Book Review: Nightmare Abbey

by Thomas Love Peacock

I must begin by confessing that I had never heard of Thomas Love Peacock or his 1818 novel Nightmare Abbey until seeing it included at No.9 on the Guardian’s list of 100 Best Novels (compiled by Robert McCrum in 2013). However, in my defence, the accompanying article did describe the author as a “half forgotten minor genius”!

A friend of the great English poet, Percy Bysshe Shelley, and very much a part of the artistic in-crowd, Peacock wrote Nightmare Abbey as an affectionate parody of the romantic movement, and indeed, the greater your knowledge of the literary movers and shakers of this period, the more likely you are to fully appreciate his humour.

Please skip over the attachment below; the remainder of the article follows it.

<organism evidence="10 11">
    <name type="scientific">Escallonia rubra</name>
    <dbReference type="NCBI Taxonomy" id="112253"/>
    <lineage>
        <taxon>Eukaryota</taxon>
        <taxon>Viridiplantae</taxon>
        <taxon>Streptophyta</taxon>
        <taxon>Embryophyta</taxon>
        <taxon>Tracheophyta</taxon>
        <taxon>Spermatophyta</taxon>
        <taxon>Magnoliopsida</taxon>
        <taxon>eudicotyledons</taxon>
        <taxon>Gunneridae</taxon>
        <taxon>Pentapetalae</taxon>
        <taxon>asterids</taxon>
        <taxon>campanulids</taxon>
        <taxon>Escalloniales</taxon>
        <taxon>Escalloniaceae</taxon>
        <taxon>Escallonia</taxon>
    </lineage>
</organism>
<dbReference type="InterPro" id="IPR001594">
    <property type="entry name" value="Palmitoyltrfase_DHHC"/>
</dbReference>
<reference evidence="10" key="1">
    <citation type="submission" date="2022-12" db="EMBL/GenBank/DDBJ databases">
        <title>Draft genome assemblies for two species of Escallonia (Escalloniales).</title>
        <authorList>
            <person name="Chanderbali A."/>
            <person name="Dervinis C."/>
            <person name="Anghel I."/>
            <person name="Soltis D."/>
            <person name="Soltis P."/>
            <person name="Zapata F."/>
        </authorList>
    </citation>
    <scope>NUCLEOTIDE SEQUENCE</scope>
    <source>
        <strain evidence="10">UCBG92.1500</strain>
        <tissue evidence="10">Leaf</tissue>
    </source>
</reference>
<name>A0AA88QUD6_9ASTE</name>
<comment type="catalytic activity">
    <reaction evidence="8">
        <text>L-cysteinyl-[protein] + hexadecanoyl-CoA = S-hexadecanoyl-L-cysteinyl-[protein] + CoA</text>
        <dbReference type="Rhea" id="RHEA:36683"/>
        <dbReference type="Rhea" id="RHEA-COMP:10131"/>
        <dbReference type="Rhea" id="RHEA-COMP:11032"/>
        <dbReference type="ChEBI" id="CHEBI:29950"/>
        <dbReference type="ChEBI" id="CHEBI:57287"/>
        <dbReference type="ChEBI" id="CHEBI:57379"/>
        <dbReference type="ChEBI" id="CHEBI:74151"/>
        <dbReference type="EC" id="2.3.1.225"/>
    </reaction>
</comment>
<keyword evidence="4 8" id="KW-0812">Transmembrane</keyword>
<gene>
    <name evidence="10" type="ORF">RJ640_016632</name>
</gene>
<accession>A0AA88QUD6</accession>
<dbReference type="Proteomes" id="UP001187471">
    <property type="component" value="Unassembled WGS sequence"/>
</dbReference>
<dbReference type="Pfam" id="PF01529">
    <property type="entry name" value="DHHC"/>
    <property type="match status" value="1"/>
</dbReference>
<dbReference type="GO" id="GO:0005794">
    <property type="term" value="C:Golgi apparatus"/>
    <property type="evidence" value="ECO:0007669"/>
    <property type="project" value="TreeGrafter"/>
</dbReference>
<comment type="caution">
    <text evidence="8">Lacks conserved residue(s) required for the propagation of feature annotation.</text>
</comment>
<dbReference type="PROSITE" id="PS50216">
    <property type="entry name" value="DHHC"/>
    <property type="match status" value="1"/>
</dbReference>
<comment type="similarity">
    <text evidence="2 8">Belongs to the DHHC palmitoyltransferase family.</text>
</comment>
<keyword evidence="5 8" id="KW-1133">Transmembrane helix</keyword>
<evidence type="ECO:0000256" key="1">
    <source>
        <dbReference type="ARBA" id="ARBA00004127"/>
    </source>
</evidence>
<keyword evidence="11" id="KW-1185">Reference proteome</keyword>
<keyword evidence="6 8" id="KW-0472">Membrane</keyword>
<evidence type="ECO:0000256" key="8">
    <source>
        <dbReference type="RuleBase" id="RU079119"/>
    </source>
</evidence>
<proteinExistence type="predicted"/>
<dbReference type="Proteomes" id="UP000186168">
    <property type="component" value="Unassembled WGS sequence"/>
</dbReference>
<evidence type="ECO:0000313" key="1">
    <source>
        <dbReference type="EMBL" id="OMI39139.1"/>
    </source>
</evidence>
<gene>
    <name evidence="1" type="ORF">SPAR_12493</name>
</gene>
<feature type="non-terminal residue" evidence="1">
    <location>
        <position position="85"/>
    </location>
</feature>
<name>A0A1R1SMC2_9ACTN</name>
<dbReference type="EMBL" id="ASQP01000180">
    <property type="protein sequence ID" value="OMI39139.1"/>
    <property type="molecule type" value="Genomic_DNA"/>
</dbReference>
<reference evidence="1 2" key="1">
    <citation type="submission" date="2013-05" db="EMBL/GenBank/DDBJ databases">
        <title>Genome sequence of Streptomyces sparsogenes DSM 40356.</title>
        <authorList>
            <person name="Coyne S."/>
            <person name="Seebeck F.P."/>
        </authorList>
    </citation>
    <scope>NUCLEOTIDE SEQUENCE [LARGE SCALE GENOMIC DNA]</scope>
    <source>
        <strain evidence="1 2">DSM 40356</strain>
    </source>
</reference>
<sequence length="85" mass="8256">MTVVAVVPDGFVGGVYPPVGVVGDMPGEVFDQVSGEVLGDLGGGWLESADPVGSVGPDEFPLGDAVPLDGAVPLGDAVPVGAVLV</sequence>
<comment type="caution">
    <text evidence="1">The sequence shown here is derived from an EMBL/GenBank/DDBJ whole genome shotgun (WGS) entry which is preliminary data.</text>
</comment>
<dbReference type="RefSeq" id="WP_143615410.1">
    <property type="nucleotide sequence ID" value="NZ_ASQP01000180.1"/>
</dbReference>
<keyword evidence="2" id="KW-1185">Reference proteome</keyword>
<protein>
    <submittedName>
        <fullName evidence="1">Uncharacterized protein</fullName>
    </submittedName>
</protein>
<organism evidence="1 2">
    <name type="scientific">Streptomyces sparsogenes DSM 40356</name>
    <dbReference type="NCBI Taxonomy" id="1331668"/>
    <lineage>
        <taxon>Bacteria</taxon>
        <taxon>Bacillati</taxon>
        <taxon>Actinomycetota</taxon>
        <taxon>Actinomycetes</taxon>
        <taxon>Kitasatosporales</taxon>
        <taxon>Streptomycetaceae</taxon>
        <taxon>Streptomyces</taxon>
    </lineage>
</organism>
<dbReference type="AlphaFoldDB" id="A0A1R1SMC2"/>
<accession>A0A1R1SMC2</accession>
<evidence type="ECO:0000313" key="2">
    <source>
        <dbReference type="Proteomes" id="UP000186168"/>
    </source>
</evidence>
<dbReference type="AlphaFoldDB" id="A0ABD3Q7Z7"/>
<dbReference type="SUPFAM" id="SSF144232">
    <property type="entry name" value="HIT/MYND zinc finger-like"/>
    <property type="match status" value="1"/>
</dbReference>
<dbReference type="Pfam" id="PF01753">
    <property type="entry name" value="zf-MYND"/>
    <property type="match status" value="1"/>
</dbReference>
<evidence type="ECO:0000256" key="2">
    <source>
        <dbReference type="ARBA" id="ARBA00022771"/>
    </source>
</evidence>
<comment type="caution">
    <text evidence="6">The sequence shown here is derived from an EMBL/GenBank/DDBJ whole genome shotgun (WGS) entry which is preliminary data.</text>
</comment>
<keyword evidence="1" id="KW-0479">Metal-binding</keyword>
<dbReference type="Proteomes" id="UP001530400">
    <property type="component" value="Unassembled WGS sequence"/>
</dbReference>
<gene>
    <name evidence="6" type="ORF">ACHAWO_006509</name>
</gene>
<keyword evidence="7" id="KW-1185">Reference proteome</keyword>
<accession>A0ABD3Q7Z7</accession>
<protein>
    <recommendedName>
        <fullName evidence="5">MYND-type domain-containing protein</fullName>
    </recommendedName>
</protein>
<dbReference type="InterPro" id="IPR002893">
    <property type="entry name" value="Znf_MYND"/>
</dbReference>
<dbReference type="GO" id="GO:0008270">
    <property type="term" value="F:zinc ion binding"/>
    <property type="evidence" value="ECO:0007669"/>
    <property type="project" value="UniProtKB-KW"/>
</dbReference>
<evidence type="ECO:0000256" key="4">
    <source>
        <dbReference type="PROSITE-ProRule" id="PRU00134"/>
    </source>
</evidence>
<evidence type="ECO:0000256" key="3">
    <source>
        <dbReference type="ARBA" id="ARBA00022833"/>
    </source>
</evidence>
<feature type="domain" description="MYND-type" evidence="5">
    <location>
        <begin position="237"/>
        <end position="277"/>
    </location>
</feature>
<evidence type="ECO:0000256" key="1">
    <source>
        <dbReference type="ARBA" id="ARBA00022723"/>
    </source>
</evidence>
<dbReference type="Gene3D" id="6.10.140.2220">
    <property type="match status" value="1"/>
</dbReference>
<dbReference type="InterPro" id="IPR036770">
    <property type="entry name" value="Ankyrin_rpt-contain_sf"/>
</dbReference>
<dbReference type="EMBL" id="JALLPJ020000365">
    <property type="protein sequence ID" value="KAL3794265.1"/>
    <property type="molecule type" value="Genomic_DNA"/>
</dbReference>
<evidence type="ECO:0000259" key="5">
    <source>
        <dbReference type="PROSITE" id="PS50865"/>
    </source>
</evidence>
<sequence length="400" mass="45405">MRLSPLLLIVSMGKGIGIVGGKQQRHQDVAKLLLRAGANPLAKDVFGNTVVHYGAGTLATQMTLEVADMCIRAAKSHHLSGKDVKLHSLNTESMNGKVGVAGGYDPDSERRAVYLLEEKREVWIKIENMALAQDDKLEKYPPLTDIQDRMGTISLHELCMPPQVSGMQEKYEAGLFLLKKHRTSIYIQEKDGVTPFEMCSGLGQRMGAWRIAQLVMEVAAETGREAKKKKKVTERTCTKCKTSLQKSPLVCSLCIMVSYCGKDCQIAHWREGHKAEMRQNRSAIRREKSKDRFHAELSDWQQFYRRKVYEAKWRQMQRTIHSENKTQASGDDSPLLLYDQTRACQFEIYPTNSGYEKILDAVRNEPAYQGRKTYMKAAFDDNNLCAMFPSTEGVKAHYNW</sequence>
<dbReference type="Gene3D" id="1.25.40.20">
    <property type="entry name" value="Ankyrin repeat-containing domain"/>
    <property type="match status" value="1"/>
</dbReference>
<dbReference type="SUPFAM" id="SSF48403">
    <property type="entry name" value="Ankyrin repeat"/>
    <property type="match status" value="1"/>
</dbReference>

Nevertheless, though the reader’s enjoyment will undoubtedly be enhanced by at least some prior understanding of Regency high-culture and philosophy, it is not essential to enjoying this short, comic novel. I certainly found it a light and amusing read.

Categories:Book Reviews, Classics, Humour

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